Heineken uses 100% renewable energy across its production process – something the beer manufacturer is keen to share with its audience. So, instead of just telling people about their renewable energy (been there, done that), they showed them the impact. With a billboard covered in solar panels that read, “This billboard is cooling your Heineken. Cheers.”
The homelessness charity Crisis used the same tactic to demand attention. Highlighting the fact that homelessness in the UK “can’t be ignored any longer”, they installed a massive, 4.3 metre tall, hyper-realistic sculpture outside King’s Cross Station. It stopped people in their tracks, leaving them with no choice but to reflect on the issue and hopefully support the charity in their work.
With consumers increasingly sceptical of green messaging, now is no longer the time for subtlety or nuance. For years, Patagonia championed sustainably behaviour – from telling people not to buy their products to repairing their items for free. But when their messaging was mirrored by other competitors in the outdoor clothing market, they made a drastic choice. Suddenly, Patagonia wasn’t just talking the talk anymore – they were walking it. Founder Yvon Chouniard gave away 98% of its stock to a non-profit fighting the climate crisis. And the result? People paid attention.
Opportunity 2: Adapt your messaging & offer to fit the times
If selling your entire business to an environmental charity isn’t quite your thing, there are other ways in which you can attract your audience to your sustainable products/services. And that’s by adapting your messaging – as well as your offer. Amid a cost-of-living crisis, consumers aren’t going to respond to indulgent, ‘treat-yourself’ ads – instead, they’ll want to hear from brands that understand and appreciate their current financial situation.
Think about reshaping your value proposition. If your business’s go-to message has always been around sustainability, why not think about the other benefits it provides? Here’s something worth noting: A June 2022 BCG survey found that less than 10% of consumers purchase sustainably just to “save the planet”. Up to 43%, however, said they would make make a sustainable choice if sustainability was linked to other benefits, such as health, safety and quality. That number increases again, to roughly 80%, when barriers such as convenience, information and cost are addressed.
So, what else can you provide? Does your product/service improve convenience? Is it made from more durable materials, so it lasts longer? Is it easy to repair? Even if your product is more expensive than its less-sustainable competitors, you could focus on telling the story of how quality items are cheaper in the long term.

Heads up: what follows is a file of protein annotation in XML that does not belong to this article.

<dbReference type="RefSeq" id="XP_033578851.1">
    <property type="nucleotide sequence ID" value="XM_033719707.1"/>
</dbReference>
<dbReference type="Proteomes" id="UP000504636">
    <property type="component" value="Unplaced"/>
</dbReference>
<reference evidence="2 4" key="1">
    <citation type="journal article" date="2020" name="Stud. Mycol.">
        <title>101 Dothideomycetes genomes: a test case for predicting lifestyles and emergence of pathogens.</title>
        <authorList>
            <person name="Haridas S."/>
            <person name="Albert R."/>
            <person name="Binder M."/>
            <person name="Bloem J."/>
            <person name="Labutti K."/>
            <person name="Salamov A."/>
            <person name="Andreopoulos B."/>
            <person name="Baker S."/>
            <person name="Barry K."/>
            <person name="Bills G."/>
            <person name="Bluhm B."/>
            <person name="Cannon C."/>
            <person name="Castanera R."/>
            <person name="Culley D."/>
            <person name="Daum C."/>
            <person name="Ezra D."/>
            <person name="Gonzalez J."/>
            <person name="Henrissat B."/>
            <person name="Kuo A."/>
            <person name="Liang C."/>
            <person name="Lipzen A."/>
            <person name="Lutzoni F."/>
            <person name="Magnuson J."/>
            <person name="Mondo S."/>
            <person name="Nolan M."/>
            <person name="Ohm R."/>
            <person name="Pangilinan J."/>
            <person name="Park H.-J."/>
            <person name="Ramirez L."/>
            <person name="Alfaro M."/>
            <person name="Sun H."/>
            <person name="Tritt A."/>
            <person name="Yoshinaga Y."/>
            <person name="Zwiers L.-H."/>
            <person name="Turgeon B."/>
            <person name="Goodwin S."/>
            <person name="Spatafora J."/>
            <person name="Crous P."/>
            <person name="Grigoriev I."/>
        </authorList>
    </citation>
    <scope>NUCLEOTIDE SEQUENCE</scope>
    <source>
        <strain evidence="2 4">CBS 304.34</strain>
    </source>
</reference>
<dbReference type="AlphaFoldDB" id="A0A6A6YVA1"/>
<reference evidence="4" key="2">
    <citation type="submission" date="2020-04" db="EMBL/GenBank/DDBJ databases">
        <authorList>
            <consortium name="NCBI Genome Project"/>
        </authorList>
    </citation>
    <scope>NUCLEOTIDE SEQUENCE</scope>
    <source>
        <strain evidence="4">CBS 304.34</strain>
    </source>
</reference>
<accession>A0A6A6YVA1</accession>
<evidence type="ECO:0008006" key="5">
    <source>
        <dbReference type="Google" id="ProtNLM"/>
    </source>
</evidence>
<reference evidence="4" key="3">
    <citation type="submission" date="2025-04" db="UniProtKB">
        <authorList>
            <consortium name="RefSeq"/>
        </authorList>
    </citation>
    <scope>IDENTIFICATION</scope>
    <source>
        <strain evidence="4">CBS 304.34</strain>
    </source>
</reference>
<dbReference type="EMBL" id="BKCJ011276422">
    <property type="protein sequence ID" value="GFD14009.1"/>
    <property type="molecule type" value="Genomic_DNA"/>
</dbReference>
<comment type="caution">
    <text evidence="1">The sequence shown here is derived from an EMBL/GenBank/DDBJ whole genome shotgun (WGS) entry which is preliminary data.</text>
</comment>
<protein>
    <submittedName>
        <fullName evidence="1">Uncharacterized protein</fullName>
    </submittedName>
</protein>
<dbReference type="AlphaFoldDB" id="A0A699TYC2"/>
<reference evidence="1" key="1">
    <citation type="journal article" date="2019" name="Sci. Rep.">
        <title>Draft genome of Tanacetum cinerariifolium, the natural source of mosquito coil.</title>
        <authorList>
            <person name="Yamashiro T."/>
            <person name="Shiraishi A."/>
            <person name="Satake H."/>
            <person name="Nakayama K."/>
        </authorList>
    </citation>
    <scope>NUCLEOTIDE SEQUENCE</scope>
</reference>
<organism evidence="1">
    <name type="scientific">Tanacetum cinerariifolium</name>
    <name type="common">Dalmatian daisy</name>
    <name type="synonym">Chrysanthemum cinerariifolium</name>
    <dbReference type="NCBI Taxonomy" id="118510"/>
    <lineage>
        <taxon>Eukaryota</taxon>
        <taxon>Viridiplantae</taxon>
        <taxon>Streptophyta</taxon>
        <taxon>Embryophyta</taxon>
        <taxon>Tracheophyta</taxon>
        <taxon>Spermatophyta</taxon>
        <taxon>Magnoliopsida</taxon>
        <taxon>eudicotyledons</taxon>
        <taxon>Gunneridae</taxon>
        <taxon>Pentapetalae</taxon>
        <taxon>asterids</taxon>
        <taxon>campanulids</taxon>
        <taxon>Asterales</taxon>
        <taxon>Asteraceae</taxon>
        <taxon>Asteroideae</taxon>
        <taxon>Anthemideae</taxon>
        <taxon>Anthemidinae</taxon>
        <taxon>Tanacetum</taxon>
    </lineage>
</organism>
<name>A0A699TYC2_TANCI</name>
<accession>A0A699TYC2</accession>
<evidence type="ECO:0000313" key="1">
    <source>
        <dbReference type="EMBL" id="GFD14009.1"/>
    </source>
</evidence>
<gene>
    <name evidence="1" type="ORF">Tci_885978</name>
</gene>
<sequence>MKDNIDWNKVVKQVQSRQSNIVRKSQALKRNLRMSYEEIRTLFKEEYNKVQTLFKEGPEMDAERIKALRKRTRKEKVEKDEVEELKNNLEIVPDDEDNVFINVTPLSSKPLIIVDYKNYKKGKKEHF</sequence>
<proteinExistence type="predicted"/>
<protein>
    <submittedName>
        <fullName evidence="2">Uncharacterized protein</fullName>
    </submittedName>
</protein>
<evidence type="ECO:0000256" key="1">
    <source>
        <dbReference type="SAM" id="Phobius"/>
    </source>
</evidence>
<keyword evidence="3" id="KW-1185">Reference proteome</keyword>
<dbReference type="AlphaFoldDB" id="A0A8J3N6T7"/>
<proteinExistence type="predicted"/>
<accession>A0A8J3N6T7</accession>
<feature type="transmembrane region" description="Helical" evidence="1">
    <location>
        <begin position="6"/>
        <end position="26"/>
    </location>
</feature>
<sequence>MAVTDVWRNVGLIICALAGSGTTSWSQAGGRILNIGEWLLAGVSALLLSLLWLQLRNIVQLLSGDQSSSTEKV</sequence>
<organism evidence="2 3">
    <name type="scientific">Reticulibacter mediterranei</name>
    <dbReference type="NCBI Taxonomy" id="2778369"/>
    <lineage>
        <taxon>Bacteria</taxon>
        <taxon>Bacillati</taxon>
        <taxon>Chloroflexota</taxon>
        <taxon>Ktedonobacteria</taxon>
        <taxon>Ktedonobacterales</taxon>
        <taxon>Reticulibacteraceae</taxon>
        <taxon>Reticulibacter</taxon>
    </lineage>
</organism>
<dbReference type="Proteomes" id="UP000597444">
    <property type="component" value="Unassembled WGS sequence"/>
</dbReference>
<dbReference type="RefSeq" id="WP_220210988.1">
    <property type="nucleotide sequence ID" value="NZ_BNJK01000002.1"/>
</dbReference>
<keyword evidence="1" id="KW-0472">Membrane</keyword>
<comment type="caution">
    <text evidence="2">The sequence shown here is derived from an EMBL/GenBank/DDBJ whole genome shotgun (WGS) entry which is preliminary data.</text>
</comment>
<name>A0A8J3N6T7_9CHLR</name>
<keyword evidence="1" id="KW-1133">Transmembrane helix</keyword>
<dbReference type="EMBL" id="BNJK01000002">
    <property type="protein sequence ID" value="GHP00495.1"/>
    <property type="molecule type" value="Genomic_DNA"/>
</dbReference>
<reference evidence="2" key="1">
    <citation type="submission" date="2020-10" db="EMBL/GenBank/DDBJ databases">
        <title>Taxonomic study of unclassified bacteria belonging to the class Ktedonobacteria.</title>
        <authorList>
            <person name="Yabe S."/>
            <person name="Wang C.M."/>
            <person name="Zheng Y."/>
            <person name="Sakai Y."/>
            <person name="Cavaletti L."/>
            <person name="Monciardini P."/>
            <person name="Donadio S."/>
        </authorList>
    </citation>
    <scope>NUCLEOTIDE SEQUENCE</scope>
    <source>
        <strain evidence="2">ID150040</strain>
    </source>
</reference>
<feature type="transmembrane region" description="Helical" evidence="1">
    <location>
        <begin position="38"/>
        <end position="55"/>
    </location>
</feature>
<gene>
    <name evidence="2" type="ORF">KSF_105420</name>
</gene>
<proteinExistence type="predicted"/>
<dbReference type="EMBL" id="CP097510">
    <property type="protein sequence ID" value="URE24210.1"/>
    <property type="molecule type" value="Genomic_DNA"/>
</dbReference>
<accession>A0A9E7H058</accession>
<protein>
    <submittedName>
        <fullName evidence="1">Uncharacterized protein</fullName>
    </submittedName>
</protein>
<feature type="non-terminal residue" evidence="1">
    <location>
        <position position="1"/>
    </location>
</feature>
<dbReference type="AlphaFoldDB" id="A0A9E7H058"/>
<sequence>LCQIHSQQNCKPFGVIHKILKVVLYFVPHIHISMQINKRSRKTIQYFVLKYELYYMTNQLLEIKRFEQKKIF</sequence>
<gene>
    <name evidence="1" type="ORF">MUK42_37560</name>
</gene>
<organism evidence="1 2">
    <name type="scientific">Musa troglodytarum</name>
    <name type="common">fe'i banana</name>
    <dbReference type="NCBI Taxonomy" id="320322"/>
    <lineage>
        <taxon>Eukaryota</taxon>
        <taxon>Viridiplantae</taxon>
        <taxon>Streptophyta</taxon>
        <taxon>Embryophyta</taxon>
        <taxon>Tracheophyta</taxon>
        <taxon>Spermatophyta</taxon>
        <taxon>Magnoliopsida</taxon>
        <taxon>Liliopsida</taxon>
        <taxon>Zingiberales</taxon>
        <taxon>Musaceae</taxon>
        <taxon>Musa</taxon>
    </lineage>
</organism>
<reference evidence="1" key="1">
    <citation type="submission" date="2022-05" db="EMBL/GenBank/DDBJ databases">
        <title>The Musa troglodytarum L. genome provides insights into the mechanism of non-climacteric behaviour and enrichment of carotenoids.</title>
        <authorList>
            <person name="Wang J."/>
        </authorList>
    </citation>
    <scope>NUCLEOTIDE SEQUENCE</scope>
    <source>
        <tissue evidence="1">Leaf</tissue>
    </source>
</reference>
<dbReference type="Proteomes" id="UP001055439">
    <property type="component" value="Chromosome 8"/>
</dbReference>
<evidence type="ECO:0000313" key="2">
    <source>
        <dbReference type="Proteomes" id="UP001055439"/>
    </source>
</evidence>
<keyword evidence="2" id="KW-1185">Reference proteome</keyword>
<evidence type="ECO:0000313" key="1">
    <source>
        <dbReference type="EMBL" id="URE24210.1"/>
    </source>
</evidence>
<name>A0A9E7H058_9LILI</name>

Wake-up light inventor Lumie has tapped into both the cost-of-living crisis and the ongoing reusable trend with its range of refurbished lights. Offering their refurbished best-sellers at a 40% discount allows them to not only reach a wider audience, but it embeds them in their consumers’ minds as a sustainable, eco-conscious brand.
Opportunity 3: Embrace your role as a market leader
Ultimately, it might pay off to simply stick to your guns. According to EY’s ITEM Club, the leading UK economic forecasting group, the recession may hit hard now, but won’t necessarily last long. The group predicts that the economy will to return to growth during the second half of 2023. The risk of sticking with your sustainable offer is therefore likely to benefit you in the long run. Andrea Fuder, Chief Purchasing Officer at Volvo says, “During the journey it pays off to be brave… you can’t calculate everything to the last digit and only then make a decision.” It’s about the long-term view.
Decisive corporate action can be an opportunity to become a leader in the market. The green economy is growing steadily, and markets will be shaped by positive business behaviour moving forward. According to the World Economic Forum, “demand for green materials is projected to outpace supply, so leaders in developing a green offering and go-to market look poised to benefit.” Maybe now is the time to embrace your role as a leader in your own markets.
At saintnicks, we work with a wide range of brands looking to tighten their ESG game and enter the green economy. From fuel tanks to business travel, we’ve been hard at work perfecting the art of sustainable messaging and environmentally-friendly offers. As a business, we’re also in the process of finalising our own B-Corp accreditation, so know first-hand the challenges and opportunities that arise when tackling sustainability.
If you’re looking for new and exciting ways to stay relevant in market and reach the right audiences, drop us a line today. We’d love to have a chat and help you optimise your messaging.